Jamo shrugged, rumbled: “Vanished. Fled,” and then stretched out his arms and added in his gravelly voice: “Brought you something, Mater Familiae.”

She looked down at the packet in his hands, about the size of a shoebox, the paper partially soaked through with fat and blood, and up again in his face.

Jakta Teneract shook her head.

“Fuck,” she spat at him, “You can’t be serious.”

****************************************

Years ago

“So, what’s your excuse?”

“Hm? For what?”

Cerya turned around, more confused than annoyed, regarded the Gendarm and watched realisation dawn on his face.

“Being here. No one’s allowed near the …”

A sheepish, doubtful smile started slinking around his mouth.

“Are you … you … you’re a Teneract, right?” he asked, caught between the twin embarrassments of not recognising a House member and falsely assigning House membership.

She smiled indulgently, because he looked rather cute in his confusion, and –come to think of it – he looked rather cute anyhow. Cerya liked this Gendarm.

“I’m looking for my mother. Have you seen her, or heard any uncouth noises around here, of late?”

He looked even more confused now, which, she had to admit, was not completely unintended. She really did like that expression on his face.

“You … are Teneract. The daughter? Cerya, right?”

He bowed his head slightly in recognition of her status. A little too slightly, her father would have said, but she didn’t mind.

“How did you know?” she asked.

He looked at her, reflecting upon his answer.

“I’ve seen you before. And I remember thinking you looked rather … kind, for a Teneract.”

“Interesting. And what do you think now?” she asked, turning her face left and right and back for him. “Despicable enough for Family, or shall I demonstrate my maniacal laugh?”

His smile widened a little, doubtful of how amused he was allowed to be right now.

“Oh come on!” she exclaimed. “You said I was nice, so what are you afraid of?”

“I said I thought you looked nice. Not the same thing.”

Cerya laughed.

“You know, I think I like you.”

He raised an eyebrow.

“Is that good news?”

She grinned.

“Now I’m certain. I do like you. You’re fun. Truly, now, what do you think of me?”

His brows drew together and his eyes narrowed.

“What are you asking me?”

“I’m asking …” She groped for the right words, suddenly unsure herself, wanting to appear smart and funny. “I’m asking if you’re interested, Gendarm, because I certainly am.”

“Interested,” he said, eyeing her like a venomous beast that might strike any second.

“Damn you, what? I’m not going to ask again. I just thought it might be best to just come out with it and see if it’s mutual. If it’s not, alright, you can resume your rounds; just don’t make this difficult, okay?”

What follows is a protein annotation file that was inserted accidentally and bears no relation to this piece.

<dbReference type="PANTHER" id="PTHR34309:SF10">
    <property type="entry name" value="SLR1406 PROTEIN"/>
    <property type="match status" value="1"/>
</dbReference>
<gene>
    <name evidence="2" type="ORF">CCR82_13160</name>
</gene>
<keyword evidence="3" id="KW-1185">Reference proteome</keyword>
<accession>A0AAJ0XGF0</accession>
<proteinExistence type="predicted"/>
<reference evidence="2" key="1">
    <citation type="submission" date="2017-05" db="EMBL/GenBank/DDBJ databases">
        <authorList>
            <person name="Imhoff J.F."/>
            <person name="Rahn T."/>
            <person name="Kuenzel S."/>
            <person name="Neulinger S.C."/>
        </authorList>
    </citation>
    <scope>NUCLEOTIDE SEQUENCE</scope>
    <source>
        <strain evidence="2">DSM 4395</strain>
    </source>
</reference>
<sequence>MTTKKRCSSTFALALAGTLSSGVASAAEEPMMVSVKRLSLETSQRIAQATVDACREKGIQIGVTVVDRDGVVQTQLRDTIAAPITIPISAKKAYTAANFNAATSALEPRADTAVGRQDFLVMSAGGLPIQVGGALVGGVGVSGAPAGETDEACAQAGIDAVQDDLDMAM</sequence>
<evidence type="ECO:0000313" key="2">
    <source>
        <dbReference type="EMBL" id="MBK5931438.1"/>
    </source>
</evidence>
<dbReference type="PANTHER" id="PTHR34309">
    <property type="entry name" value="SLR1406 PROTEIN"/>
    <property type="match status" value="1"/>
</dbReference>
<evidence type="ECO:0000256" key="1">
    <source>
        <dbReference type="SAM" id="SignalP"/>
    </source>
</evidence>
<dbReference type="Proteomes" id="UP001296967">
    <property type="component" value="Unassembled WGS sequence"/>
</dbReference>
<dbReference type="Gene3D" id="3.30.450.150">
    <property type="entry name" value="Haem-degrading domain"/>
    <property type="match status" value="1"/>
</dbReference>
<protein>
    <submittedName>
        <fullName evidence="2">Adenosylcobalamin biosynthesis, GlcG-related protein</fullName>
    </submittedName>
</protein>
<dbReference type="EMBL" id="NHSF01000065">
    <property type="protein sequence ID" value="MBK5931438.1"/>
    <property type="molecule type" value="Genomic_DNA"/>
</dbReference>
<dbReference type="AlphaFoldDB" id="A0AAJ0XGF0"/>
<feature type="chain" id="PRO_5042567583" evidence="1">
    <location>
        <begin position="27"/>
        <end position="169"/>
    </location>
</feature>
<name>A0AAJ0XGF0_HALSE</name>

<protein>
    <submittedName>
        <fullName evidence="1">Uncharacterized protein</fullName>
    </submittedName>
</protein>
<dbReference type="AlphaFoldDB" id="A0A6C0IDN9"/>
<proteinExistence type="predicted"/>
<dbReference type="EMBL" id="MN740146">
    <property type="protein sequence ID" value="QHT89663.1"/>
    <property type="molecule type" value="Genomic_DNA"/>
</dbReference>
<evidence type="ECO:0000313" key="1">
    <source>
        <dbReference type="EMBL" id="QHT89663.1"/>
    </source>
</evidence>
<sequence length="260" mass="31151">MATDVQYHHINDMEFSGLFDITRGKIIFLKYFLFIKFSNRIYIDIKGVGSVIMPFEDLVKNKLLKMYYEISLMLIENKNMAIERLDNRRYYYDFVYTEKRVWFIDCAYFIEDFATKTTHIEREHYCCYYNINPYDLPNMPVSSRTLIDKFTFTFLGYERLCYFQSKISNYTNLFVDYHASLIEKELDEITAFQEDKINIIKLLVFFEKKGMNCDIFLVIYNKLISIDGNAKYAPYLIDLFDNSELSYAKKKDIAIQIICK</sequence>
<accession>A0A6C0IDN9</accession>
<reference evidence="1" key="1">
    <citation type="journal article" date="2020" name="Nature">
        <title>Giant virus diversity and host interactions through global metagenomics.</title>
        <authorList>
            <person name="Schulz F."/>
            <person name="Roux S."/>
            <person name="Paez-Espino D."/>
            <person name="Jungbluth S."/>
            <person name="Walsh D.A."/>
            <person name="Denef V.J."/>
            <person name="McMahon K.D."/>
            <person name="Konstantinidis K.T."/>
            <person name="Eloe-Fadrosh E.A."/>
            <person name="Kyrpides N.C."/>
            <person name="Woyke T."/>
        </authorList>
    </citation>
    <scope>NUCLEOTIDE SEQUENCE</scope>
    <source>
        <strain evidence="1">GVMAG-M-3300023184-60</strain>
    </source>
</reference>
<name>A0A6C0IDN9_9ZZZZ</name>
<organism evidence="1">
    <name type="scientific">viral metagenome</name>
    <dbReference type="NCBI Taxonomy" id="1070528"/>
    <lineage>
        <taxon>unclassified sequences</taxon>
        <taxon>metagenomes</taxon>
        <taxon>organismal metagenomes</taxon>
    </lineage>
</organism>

He looked at her with his hesitant smile again. Then the smile vanished, and he took a deep breath, and said:

“This is a game to you. You try something, and if it doesn’t work, you just go on with your life. But to me, it’s different. You’re Teneract. If I say one wrong word to you, displease you enough, or any other member of your Family, there will be no life left to go on with. That’s why I’m making this more difficult than you. So, Lady Teneract, if I may ask, what are you offering me?”

He spoke kindly, but firmly, and never dropped his gaze from hers. Cerya considered this, and nodded slowly.

“You’re right. You get used to your position after a while, you know, and you forget about your privilege, because it’s always been there. So here’s what I’m offering: I like you. You seem interesting. I’d like to get to know you. Do stuff with you, spend time.”

“What if I decide I don’t want to, now or later?”

She rolled her eyes and spread her arms and posed for him.

“Come on! Seriously?”

He grinned.

“It’s about more than your body. I care about more than meat.”

“Well I hope so. So, what? Interested?”

The Gendarm shrugged.

“Why not? Might be interesting.”

“That’s the spirit! Let’s go somewhere.”

“Weren’t you looking for your mother?”

“Oh.” She made a waving motion with her hand. “That can wait. She’ll still be there tomorrow, I’m afraid, but I have my doubts about you.”

“Maybe knowing my name would help finding me again, just in case.”

“Your … Oh fuck, you’re right!” She giggled. “What’s your name?”

****************************************

Today

Again, the Custodian’s grip slipped from her cage’s bars and she fell on the wooden floor with a solid thud.

She lay there for a while before weakly lifting her head towards Profound Distress and saying, in an annoyed tone of voice:

“He must have done something to the bars. I don’t know what, but something’s wrong with the cursed things. This shouldn’t be … You know, this would be a great time to start helping me.”

“Help yourself,” Profound Distress replied, “And while we’re at it, let me tell you a few other things you might do to yourself.”

“Oh, don’t be that way. I thought we could be friends!”

“You kind of lost that chance the moment you decided to have me brought to you in a fucking coffin!”

“Hey, that wasn’t my idea! That was all your people! I just wanted to meet you!”

Profound Distress made a rude noise.

“You know, there’s still him,” the little girl finally said, looking pointedly in Kimbal’s direction. “Without me, there’s nothing for him. You’ll lose him forever.”

Profound Distress felt like breaking down again, crying and sobbing and begging for mercy again, and she felt like screaming until her voice broke and until she was hoarse, and she felt like jumping at that cage and closing her hands around that dread little girl’ neck and pressing until the little body gave its last shudder, until her eyes rolled back into her head and until the fucking monster pissed and crapped herself and died.

But she knew better than to try any of that, because she had cried herself out now, and because she knew screaming wouldn’t accomplish anything beyond making the Custodian smile, and she knew the Custodian would just laugh at her attempts to kill Her. So she took a deep breath and followed the Custodian’s gaze to Kimbal’s slack face.

And remembered.

And thought about the person he used to be. The person she used to love. The person who used to give her so much joy that she actually sometimes felt worthy of his love, of being alive. Who could give her something to look forward to, some kind of future in her life, and sometimes managed to make her forget about the always-beckoning temptation of Dust, and made her feel like the person he saw her as, the person she always wanted to be.